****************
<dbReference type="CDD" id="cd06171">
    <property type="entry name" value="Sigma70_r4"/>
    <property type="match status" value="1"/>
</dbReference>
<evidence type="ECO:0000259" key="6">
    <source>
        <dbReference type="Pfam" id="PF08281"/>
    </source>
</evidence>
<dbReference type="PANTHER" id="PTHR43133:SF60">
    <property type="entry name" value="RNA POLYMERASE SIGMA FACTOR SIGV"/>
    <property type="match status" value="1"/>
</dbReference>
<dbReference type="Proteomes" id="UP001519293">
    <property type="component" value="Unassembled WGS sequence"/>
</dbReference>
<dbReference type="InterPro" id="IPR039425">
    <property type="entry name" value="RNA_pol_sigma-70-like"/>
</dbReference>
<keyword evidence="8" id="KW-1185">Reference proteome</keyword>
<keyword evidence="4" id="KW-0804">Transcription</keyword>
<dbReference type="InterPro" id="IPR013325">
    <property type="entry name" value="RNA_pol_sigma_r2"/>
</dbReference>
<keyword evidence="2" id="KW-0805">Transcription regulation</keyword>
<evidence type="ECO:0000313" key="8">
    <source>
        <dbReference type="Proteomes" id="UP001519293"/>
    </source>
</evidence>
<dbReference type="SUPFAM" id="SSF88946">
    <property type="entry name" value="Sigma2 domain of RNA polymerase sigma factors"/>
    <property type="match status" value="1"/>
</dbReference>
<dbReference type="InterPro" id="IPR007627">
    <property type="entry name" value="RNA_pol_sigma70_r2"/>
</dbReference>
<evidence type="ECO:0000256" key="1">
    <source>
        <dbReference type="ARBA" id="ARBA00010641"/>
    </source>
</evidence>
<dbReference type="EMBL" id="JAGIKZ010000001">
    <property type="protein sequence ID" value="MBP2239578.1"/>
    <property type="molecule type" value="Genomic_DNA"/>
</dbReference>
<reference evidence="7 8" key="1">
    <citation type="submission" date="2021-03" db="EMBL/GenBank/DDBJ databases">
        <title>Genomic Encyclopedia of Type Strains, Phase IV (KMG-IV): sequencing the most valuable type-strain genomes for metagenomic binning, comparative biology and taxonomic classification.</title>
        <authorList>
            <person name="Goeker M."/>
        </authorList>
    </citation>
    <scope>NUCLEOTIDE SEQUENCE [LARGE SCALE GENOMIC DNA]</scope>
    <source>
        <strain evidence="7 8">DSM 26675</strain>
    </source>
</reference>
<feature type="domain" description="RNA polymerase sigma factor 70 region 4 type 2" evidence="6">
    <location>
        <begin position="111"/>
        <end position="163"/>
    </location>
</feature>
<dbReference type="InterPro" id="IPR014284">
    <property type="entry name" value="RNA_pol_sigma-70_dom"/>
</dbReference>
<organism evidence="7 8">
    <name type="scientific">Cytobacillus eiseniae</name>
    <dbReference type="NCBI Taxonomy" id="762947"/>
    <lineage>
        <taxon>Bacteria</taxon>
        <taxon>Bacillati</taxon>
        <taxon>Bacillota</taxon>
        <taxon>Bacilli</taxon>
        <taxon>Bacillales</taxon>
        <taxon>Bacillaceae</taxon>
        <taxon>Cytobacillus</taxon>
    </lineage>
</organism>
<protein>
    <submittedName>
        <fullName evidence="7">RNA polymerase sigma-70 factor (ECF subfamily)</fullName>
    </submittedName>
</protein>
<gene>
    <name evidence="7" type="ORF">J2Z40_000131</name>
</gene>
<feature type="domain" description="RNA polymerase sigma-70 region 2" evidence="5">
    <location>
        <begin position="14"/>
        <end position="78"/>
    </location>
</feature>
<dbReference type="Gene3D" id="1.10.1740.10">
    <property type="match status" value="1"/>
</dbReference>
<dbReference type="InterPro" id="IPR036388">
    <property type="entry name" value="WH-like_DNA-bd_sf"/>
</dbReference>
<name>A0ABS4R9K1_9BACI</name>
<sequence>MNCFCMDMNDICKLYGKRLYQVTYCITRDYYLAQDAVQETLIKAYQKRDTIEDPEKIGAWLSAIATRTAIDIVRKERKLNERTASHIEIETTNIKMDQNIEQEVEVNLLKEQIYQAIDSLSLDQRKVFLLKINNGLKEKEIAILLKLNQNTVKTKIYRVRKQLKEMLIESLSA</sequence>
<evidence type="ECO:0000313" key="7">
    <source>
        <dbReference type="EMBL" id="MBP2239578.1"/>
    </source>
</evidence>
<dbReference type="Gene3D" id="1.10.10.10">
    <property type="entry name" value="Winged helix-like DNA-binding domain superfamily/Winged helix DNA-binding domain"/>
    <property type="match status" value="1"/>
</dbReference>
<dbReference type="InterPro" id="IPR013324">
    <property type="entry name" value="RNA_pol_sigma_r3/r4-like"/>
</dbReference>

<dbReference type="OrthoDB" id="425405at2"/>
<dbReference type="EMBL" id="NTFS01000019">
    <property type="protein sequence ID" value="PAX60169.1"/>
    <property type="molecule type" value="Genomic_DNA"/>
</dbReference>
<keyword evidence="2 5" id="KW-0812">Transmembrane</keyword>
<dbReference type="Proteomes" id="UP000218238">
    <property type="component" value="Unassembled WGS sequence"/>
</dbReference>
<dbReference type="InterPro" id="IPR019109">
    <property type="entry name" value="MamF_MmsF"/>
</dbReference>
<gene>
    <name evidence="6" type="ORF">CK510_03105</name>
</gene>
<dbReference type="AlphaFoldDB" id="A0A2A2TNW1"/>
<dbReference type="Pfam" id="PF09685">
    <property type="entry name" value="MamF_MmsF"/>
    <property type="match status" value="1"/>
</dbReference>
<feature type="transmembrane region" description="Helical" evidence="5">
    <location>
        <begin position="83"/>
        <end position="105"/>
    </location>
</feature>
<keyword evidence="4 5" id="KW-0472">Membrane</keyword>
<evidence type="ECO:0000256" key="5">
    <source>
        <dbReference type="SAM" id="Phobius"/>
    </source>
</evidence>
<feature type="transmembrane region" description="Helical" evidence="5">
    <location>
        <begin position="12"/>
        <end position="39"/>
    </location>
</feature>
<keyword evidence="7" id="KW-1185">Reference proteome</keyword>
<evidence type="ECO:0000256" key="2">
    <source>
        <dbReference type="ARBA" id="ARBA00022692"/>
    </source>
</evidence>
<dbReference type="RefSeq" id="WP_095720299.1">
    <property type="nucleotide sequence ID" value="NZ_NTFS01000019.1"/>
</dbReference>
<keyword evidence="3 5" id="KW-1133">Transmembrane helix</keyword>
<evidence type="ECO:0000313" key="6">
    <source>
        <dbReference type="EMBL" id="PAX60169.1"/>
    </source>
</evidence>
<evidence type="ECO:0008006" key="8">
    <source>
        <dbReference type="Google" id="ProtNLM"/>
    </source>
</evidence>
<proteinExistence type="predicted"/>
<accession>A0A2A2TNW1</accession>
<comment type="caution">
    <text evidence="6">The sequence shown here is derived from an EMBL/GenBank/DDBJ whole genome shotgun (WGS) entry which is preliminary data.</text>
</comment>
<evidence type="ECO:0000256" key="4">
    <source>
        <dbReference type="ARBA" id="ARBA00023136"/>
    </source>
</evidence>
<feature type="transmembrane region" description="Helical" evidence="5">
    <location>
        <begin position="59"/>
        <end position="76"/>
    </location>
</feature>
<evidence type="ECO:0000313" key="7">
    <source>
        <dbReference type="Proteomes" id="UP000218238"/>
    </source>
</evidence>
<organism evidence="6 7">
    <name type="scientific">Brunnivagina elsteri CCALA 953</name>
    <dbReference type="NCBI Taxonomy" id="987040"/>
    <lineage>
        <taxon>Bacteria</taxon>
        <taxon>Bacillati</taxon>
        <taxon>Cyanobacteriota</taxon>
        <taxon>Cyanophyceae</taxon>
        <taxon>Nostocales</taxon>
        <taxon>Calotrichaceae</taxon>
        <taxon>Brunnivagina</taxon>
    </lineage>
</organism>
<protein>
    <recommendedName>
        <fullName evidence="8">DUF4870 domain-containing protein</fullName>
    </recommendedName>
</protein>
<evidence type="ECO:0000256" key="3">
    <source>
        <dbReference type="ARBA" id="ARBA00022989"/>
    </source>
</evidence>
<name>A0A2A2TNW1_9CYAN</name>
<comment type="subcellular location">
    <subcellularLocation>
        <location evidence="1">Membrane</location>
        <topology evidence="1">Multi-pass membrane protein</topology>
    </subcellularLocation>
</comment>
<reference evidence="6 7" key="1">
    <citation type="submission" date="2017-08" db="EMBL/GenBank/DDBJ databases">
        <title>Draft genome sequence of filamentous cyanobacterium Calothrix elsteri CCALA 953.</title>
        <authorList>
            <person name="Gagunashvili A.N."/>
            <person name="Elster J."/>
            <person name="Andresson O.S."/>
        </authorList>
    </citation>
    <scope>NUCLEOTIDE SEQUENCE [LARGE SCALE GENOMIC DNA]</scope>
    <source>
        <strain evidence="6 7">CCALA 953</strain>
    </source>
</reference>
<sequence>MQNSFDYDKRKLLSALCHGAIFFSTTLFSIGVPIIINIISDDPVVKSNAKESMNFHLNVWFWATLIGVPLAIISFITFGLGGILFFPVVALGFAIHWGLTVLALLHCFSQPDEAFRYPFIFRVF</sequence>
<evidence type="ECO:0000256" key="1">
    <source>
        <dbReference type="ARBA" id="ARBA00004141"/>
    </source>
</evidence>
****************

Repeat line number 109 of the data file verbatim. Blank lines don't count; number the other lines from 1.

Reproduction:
    <property type="entry name" value="Winged helix-like DNA-binding domain superfamily/Winged helix DNA-binding domain"/>